And now each state took possession of its new rights. The duke of Savoy got himself acknowledged in Sicily without consulting the emperor, who complained of it in vain. Louis XIV. procured entrance for his troops into Lille, the Dutch seized on their barrier towns, and the states of the country gave them one million two hundred and fifty thousand florins a year to continue masters in Flanders. Louis XIV. filled up the harbor of Dunkirk, razed the citadel, and demolished the fortifications toward the sea, in presence of the English commissary. The inhabitants, who saw their whole trade ruined thereby, sent a deputation over to London to implore the clemency of Queen Anne. It was a mortifying circumstance to Louis XIV. that his subjects should go to ask favors of a queen of England; but it was still more melancholy for these poor people to meet with a refusal from the queen.
The king some time afterward enlarged the canal of Mardyke, and by means of sluices formed a harbor there, which was thought already to equal that of Dunkirk. The earl of Stair, ambassador from England, complained of this in warm terms to the king. It is said in one of the best books we have that Louis XIV. made him this reply: “My lord, I have always been master in my own kingdom, sometimes in those of others; do not put me in remembrance of it.” I know of my own certain knowledge that Louis XIV. never made so improper a reply; he was far from ever having been master in England: he was indeed master in his own kingdom; but the point in question was, whether he was master of eluding a treaty to which he owed his repose, and perhaps the greatest part of his kingdom. This, however, is true, that he put a stop to the works of Mardyke, and thus yielded to the remonstrances of the ambassador, instead of braving them. The works of the canal of Mardyke were demolished soon afterward, during the regency, and the treaty accomplished in every point.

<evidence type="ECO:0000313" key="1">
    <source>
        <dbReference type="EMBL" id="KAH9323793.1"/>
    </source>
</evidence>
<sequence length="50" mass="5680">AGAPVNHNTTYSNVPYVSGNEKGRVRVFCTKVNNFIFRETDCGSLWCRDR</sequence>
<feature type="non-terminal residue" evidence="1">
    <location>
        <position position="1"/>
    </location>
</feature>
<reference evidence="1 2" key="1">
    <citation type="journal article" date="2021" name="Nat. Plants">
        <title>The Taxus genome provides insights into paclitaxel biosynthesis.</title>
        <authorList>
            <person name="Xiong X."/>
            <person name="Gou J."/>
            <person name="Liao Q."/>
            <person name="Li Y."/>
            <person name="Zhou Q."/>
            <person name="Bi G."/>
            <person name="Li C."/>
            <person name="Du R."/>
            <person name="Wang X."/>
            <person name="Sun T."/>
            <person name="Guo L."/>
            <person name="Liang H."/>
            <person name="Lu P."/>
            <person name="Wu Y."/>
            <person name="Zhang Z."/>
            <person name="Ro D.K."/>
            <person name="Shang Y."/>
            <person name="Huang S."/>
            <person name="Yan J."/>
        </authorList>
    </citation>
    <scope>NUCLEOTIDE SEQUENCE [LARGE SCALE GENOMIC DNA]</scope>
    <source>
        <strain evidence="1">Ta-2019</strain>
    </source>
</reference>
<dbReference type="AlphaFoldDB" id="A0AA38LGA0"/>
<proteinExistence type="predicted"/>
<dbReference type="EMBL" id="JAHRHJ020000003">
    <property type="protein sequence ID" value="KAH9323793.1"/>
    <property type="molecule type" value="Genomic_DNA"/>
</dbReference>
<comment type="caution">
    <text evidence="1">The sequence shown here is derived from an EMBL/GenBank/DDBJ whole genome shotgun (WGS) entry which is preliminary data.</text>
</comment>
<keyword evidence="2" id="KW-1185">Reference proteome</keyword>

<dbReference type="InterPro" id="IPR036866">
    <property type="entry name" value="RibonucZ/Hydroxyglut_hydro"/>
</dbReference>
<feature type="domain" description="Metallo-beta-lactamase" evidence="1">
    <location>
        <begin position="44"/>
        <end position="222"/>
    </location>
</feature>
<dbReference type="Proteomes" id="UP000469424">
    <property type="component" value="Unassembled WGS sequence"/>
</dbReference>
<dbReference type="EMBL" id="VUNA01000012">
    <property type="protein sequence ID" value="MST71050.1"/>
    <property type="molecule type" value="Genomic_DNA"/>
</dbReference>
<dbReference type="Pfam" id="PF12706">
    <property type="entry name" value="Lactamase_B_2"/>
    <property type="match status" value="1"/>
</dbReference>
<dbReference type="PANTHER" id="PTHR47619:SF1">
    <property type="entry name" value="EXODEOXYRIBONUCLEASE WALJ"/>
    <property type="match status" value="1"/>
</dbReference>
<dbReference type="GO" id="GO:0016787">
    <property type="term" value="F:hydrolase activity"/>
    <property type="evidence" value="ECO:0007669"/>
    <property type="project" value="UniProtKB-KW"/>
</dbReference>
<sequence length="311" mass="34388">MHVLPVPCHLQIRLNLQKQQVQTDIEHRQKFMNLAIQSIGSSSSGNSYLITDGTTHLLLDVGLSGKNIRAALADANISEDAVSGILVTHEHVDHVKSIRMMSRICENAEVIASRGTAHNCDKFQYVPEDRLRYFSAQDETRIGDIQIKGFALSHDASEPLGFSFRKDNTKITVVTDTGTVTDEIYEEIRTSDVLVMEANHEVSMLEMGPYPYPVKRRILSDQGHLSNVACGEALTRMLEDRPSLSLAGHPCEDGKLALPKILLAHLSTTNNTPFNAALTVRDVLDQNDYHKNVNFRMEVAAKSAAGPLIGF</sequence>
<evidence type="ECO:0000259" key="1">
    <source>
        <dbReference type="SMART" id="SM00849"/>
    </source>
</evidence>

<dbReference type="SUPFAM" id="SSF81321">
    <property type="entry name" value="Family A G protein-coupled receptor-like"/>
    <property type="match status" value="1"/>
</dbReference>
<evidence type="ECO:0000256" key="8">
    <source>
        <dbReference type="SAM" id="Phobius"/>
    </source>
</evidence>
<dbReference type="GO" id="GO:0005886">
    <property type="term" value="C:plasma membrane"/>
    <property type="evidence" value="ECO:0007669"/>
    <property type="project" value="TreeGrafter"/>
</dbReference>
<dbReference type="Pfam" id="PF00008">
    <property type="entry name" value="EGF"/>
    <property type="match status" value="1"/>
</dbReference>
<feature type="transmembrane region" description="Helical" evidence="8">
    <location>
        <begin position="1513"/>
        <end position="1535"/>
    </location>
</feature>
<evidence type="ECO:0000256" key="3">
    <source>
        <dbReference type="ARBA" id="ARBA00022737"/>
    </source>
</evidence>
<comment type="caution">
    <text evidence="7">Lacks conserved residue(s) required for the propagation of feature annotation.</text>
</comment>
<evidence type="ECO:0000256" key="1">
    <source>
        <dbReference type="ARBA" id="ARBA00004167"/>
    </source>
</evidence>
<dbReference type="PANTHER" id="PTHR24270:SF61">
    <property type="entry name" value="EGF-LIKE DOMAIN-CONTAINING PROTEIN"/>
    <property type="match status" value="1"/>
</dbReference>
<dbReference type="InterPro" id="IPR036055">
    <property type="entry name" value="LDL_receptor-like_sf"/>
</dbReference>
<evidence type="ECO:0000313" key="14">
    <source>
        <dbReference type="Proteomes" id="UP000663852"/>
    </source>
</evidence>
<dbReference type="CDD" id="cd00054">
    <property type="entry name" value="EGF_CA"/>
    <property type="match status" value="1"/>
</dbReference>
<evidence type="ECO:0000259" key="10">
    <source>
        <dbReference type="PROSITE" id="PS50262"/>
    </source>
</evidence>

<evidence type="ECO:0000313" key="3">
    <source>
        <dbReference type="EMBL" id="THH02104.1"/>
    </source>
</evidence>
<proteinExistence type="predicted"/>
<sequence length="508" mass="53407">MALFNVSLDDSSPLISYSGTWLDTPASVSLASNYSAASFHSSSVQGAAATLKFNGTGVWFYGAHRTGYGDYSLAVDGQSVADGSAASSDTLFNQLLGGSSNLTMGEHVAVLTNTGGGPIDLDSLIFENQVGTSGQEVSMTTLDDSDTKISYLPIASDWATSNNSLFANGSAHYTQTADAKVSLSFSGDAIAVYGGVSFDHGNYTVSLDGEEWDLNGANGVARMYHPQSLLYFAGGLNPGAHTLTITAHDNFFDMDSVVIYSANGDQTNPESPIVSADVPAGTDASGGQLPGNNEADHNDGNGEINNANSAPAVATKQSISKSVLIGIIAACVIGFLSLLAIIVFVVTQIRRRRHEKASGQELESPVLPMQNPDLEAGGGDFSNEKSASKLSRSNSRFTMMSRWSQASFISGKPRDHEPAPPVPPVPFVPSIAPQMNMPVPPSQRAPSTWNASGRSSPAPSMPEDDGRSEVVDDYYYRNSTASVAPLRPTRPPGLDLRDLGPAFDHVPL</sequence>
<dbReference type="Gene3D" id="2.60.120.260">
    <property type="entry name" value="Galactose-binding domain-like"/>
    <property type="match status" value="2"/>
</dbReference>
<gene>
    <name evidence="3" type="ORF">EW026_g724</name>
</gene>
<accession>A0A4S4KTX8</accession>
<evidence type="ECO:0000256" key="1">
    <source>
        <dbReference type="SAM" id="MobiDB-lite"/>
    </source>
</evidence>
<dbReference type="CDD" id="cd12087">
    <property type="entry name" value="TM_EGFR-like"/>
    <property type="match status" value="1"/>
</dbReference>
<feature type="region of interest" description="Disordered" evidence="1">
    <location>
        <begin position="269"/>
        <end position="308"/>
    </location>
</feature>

Notwithstanding the Peace of Utrecht and that of Rastatt, Philip V. was not yet in possession of all Spain: he still had Catalonia to conquer, and the islands of Majorca and Ivica.
It is necessary to know that the emperor Charles, having left his wife at Barcelona, and finding himself unable to carry on a war in Spain, and yet unwilling to give up his claim, or accept of the Peace of Utrecht, had nevertheless made an agreement with Queen Anne for a squadron of English ships to bring away the empress and the troops, now useless in Catalonia. In fact, Catalonia had been already evacuated; and Staremberg, when he quitted that province, had resigned his title of viceroy; but he left behind him all the seeds of a civil war. Those who had the most credit in that province imagined that they might be able to form a republic under a foreign protection; and that the king of Spain would not be strong enough to subdue them. On this occasion they displayed that character which Tacitus gave them so long since, who calls them “an intrepid people, that count their lives for nothing when not employed in fighting.”